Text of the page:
I watched two Holocaust revenge movies this weekend, the first of which left me wondering: How did Quentin Tarantino get inside the mind of every 12-year-old Jewish boy born since 1939? His “Inglourious Basterds” is about a secret team of American Jews sent behind enemy lines during World War II to kill and terrorize Nazis — in other words, it’s what all of us growing up wished “The Dirty Dozen” and “The Great Escape” and “Guns of Navarone” were about. We wanted to be Steve McQueen on his motorcycle, or Anthony Quinn with his plastique explosives. As Nazis blew up around us, we imagined ourselves taking extra delight in knowing we weren’t just winning the war, we were getting even.
Such revisionist wish fulfillment is what spurred the creation of the modern superheroes — Jews who couldn’t muscle Hitler created Superman to do the job. It is no coincidence that Jews were the ones who wrote the classic stories that turned the tables on the Nazis, among them Carl Foreman (“Guns of Navarone”) and Lukas Heller (“The Dirty Dozen” screenplay).
But Tarantino, being Tarantino, goes further. He stuck his hands right into the chest of Jewish male desire and pulled out our bloody hearts: We don’t just want to get back at the Nazis; we want to kill them with our bare hands.
Eli Roth, the American actor and director who plays The Bear Jew in “Inglourious Basterds,” a Jew given to using Nazi officer heads for batting practice, told our writer Naomi Pfefferman that swinging the bat on set was “orgasmic.”
True, the movie felt sensational, but also familiar — after all, something like it had been playing in my head since I was 8.
And I would have continued to revel in it if I hadn’t gone to buy my son a suit.
We went downtown to Roger Stuart on Los Angeles Street, where they can get it for you wholesale, and our salesman, Max Leigh, turned out to be a survivor. He was a short man, his back curved like a question mark, and between taking measurements, he told us that he was turning 90 this week. Leigh was born in Germany, made it through several camps and came to Los Angeles 60 years ago. In 20 minutes he had my son looking like Daniel Craig in Armani, at a tenth of the price.
Max Leigh kept coming into my mind whenever I thought of the movie — my brain wouldn’t let me forget that the war didn’t quite work out Tarantino’s way; the image of a real survivor kept the fantasy from taking root. The fact is, many Jews really did fight back — we know that now — and many survived. But most died.
Somewhere between the fantasy and reality there is actually another movie. My friend Jon suggested I watch a documentary called “The Ritchie Boys.” He told me it would help me come down from the revenge-fantasy high without crashing. Released in 2004, “The Ritchie Boys” tells the story of a group of mostly Jewish refugees from Nazi Europe who enlisted in the U.S. Army, trained at a Military Intelligence Training Center in Maryland known as Camp Ritchie, then returned to their homelands in France and Germany to fight the war.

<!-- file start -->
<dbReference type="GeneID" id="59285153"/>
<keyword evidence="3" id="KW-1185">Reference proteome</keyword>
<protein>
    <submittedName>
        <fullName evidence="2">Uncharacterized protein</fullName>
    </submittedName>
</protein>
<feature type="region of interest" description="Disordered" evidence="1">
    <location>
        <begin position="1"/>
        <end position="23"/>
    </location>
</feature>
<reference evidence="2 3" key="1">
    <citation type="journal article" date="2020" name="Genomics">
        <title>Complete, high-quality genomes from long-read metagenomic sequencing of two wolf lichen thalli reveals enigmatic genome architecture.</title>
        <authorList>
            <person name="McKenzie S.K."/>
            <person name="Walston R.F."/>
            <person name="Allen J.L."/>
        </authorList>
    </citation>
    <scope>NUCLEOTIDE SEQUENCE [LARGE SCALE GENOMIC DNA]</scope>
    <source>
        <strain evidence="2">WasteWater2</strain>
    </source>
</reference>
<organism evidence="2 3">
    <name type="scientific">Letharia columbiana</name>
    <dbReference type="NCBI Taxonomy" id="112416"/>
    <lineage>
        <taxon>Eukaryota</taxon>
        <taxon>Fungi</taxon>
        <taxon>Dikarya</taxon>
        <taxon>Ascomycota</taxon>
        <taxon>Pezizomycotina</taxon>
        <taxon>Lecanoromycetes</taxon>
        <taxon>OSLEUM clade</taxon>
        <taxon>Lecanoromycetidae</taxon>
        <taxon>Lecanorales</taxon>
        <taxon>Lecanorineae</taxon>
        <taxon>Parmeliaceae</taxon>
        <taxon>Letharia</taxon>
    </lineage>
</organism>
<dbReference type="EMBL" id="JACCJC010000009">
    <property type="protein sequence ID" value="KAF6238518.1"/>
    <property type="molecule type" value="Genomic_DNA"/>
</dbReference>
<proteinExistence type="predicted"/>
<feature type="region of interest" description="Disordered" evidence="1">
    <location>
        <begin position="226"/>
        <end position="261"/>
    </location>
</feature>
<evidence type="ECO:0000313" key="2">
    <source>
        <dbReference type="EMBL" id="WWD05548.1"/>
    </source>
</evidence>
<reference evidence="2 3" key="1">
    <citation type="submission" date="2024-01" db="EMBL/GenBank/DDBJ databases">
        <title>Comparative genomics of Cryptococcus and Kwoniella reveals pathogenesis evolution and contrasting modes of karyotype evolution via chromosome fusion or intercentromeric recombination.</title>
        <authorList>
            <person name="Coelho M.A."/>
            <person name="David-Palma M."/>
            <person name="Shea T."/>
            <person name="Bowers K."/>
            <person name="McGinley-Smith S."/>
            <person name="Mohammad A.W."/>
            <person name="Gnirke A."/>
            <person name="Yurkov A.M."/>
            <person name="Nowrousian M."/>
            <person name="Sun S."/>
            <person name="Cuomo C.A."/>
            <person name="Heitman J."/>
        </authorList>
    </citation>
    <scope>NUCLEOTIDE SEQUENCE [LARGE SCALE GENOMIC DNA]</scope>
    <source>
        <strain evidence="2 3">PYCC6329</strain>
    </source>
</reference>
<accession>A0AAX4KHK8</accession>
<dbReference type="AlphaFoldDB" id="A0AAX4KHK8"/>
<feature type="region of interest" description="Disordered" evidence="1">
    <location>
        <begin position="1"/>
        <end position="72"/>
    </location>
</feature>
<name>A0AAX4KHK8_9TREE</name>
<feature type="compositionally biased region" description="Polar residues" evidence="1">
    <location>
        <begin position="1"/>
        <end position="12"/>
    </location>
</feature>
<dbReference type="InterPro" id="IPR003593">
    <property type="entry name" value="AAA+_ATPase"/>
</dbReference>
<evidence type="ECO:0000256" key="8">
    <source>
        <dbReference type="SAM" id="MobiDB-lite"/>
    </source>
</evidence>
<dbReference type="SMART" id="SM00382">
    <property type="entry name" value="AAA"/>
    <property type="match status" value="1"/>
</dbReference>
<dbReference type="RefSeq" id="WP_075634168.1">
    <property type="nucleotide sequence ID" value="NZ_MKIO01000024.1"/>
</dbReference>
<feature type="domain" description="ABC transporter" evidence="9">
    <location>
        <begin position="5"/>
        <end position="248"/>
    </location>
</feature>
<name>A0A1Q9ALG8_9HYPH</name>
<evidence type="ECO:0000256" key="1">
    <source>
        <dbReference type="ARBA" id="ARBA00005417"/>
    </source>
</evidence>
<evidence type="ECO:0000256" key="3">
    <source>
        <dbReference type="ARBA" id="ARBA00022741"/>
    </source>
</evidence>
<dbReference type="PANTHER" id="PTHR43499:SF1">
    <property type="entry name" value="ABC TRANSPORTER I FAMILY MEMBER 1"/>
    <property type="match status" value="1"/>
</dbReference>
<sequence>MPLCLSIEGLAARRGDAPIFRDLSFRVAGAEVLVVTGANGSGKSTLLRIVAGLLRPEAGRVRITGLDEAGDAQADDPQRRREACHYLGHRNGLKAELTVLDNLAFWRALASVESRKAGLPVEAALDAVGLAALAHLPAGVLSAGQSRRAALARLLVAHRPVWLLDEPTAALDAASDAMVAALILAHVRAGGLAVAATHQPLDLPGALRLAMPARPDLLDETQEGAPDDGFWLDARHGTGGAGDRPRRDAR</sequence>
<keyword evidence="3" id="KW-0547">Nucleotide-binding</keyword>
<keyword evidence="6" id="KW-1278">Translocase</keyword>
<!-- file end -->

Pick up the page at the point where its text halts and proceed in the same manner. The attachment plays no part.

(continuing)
But where Tarantino’s warriors were brutes, these soldiers’ weapons were their minds. They were trained in methods of psychological warfare, mostly interrogation and propaganda.
“You can teach someone in six months to handle a machine gun and throw a grenade,” German-born Hans Spear, who served in Counter Intelligence, says in the film, “but you can’t teach him in six months to be fluent enough in a foreign language to interrogate someone.”
Some truly enlightened military leader realized that these Jewish refugees, officially classified as “enemy aliens,” could be tremendous assets in the war effort.
“We were intellectuals and misfits,” recalls Si Lewen, who broadcast calls for surrender to German troops as the Allies advanced. “I wasn’t tough.”
In fact, 6,000 men, mostly Jewish, went through Camp Ritchie, hit the beaches at Normandy on June 6, 1944, then fanned out into enemy territory. As the documentary makes clear, they were tough, just not Tarantino-style tough. They dodged snipers and made their way under artillery fire into the Bulge. All the while, they figured out ways to weaken German morale and extract information from prisoners.
“We wondered how we could intellectually play with them,” Guy Stern says. He and fellow Ritchie Boy Fred Howard realized that the Nazis feared nothing more than falling into Soviet hands, so they created an office complete with a portrait of Stalin, and one of them pretended to be a Russian officer. The Germans talked.
“The Ritchie Boys” is as dull as “Basterds” is exciting. There’s very little catharsis in hearing tales of how some brainiacs managed to conduct a world-class psychological profile of the 12,000 German citizens of Aachen. There’s no “orgasmic” pleasure in knowing that the Ritchie Boys survived the war to excel in peacetime, becoming renowned professors, diplomats, jurists, doctors, artists and entrepreneurs.
But “Basterds” is a Hollywood movie, while the Ritchie Boys — and my suit salesman survivor — they’re life.
And in life, you have to learn to take your revenge where you find it.
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